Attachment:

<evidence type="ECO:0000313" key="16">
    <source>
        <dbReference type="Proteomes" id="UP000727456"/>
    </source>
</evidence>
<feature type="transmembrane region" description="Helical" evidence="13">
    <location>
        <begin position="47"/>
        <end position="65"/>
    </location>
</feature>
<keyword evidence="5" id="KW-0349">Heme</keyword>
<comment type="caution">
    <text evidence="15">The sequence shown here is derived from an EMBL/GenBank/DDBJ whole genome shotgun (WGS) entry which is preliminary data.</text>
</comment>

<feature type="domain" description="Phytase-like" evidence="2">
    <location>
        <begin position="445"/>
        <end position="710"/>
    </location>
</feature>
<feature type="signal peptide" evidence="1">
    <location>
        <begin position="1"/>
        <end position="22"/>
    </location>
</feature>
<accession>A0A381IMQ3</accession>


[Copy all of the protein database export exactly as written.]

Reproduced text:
<evidence type="ECO:0000313" key="16">
    <source>
        <dbReference type="Proteomes" id="UP000727456"/>
    </source>
</evidence>
<feature type="transmembrane region" description="Helical" evidence="13">
    <location>
        <begin position="47"/>
        <end position="65"/>
    </location>
</feature>
<keyword evidence="5" id="KW-0349">Heme</keyword>
<comment type="caution">
    <text evidence="15">The sequence shown here is derived from an EMBL/GenBank/DDBJ whole genome shotgun (WGS) entry which is preliminary data.</text>
</comment>

<feature type="domain" description="Phytase-like" evidence="2">
    <location>
        <begin position="445"/>
        <end position="710"/>
    </location>
</feature>
<feature type="signal peptide" evidence="1">
    <location>
        <begin position="1"/>
        <end position="22"/>
    </location>
</feature>
<accession>A0A381IMQ3</accession>